A World Without Nuclear Weapons
That seems to be the consensus of an influential group of European leaders making the rounds in Washington this week. Among their stops was the Atlantic Council, where the delegation from the Pugwash Conferences and the Top Level Group joined us for working lunch on the future of the U.S. nuclear posture in Europe.
I outline the major arguments in “Are Nuclear Weapons Obsolete?”
My major rejoinders:
At first blush, it sounds like a wonderful idea. After all, nuclear weapons are weapons of mass destruction that can kill innocents by the thousands if not the millions. Who wouldn’t want to be rid of them? Getting to that point might be absurdly fanciful from a practical standpoint, but it’s a wonderful ideal, no?
Certainly from an American standpoint it is. By most estimates, we spend more on defense than the rest of the planet combined. A nuclear-free world would be one in which our conventional military might would give us even more freedom of action than we now enjoy. North Korea would be rendered a minor irritant and our relationship with Iran and Russia would improve decidedly in our favor.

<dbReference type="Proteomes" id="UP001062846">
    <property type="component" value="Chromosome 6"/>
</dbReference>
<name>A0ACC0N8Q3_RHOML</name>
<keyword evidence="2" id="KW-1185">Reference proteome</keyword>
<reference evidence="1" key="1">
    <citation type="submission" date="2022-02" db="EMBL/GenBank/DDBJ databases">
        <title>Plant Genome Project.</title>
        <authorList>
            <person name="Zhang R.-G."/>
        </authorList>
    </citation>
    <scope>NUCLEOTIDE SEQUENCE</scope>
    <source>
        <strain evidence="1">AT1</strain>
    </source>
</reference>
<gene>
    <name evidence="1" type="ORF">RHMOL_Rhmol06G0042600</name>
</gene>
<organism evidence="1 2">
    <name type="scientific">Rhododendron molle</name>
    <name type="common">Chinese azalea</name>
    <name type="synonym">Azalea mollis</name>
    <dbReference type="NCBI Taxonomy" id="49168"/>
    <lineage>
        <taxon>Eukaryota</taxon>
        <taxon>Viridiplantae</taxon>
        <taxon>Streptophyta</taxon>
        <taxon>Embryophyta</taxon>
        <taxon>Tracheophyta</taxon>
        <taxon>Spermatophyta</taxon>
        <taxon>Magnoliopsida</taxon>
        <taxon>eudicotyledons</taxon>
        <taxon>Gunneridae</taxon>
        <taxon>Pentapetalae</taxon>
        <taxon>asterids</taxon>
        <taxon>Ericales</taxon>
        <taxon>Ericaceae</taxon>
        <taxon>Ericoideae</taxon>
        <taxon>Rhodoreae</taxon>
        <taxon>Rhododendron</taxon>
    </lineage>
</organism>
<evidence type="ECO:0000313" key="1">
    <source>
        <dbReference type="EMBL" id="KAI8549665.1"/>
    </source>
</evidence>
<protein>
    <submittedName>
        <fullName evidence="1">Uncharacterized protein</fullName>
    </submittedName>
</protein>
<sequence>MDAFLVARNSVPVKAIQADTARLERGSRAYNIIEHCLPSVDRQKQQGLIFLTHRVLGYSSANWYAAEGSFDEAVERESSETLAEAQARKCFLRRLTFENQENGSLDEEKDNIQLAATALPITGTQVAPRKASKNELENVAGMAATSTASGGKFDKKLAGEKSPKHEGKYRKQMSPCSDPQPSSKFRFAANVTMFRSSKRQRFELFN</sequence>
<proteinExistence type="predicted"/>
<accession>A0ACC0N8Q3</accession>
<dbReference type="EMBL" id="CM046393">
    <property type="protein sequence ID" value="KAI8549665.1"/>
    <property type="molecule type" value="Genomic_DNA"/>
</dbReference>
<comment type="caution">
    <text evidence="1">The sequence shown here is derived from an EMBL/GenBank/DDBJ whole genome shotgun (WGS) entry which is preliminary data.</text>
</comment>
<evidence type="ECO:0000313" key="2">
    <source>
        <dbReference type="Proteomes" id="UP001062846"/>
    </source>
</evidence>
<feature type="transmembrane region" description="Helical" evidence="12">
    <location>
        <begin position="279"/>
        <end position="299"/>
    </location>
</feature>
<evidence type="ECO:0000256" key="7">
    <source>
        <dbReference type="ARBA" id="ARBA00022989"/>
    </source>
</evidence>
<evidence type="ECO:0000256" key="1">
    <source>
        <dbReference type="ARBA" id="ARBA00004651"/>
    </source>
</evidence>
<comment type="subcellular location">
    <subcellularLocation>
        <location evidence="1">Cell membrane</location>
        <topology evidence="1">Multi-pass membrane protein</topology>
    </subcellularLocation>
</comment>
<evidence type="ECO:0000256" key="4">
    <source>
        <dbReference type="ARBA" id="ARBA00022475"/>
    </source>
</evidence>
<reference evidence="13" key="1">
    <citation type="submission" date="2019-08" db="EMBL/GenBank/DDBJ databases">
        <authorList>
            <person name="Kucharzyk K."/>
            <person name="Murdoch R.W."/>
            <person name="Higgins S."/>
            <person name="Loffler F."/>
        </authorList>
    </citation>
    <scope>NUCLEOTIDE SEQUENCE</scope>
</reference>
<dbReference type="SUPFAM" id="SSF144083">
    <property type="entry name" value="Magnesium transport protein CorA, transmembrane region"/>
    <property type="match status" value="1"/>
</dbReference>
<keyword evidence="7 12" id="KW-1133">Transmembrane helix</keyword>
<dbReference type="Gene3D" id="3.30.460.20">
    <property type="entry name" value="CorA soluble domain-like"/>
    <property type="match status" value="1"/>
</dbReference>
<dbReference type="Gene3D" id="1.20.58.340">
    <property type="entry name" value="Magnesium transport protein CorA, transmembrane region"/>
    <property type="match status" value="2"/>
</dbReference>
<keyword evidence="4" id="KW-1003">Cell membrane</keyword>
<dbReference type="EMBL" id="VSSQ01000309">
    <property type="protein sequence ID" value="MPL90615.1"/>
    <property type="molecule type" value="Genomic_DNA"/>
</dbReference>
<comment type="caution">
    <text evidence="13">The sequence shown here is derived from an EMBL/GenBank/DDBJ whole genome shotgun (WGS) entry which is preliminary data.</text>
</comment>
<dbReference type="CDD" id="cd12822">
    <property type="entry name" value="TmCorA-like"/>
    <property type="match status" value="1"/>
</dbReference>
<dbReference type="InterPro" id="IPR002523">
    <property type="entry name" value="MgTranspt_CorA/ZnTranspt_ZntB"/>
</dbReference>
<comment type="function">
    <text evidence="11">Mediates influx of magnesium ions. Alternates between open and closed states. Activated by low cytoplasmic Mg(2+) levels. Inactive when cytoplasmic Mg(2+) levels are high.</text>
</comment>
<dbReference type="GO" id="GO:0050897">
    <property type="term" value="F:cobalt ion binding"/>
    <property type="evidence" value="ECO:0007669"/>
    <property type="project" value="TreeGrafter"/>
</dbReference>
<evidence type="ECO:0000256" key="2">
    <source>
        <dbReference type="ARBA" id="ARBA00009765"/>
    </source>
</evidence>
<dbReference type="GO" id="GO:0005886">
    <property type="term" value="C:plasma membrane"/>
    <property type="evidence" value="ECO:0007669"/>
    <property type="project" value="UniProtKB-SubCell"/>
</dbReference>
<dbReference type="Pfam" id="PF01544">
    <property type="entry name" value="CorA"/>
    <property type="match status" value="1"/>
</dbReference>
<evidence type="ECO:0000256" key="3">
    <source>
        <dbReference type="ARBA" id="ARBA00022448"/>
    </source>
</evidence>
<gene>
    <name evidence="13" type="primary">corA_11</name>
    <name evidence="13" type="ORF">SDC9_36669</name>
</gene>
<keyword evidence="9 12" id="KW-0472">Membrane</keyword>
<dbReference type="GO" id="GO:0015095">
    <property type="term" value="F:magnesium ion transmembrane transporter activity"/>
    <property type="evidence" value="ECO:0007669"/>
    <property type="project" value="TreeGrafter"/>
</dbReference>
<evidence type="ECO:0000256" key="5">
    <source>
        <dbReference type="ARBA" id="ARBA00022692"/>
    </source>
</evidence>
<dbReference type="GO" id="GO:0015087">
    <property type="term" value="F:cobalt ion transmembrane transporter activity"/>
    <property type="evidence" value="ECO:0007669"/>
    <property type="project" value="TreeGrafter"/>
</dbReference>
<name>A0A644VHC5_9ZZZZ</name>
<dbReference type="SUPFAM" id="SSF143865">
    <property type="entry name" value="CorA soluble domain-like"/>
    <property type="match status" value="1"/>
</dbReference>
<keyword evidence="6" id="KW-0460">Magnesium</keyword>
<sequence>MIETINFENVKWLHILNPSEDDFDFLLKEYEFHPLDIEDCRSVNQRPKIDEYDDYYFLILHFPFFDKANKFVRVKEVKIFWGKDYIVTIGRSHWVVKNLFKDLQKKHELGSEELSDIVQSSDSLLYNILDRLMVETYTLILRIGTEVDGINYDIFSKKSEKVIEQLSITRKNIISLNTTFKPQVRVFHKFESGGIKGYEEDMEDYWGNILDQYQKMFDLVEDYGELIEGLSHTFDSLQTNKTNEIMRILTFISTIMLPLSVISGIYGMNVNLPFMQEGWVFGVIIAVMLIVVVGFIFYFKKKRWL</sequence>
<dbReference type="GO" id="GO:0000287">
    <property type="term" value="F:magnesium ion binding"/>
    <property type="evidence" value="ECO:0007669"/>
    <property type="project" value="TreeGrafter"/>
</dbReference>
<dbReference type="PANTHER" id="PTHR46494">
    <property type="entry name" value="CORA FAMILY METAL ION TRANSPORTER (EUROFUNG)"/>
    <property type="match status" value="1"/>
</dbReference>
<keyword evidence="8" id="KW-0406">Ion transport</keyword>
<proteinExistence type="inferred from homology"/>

Presumably, the same is true of the Western Europeans and the NATO countries, who would be far less constrained in their relations with Russia and far less worried about Iran.
But the opposite would seem obviously true as well. Surely, North Korea and Russia are much happier as nuclear powers. And there must be some reason Iran is so actively pursuing nuclear capability. There are decided advantages to being a member of the club.
Clausewitz taught us that war and politics are inextricably linked. So, the distinction between the “political” and “military” viability of nuclear weapons is one without meaning. The bottom line is that deterrence theory still works, at least amongst state actors. After all, no nuclear power has ever been attacked by another state. The same can’t be said about attacks by nuclear powers against non-nuclear states.
Much more at the link.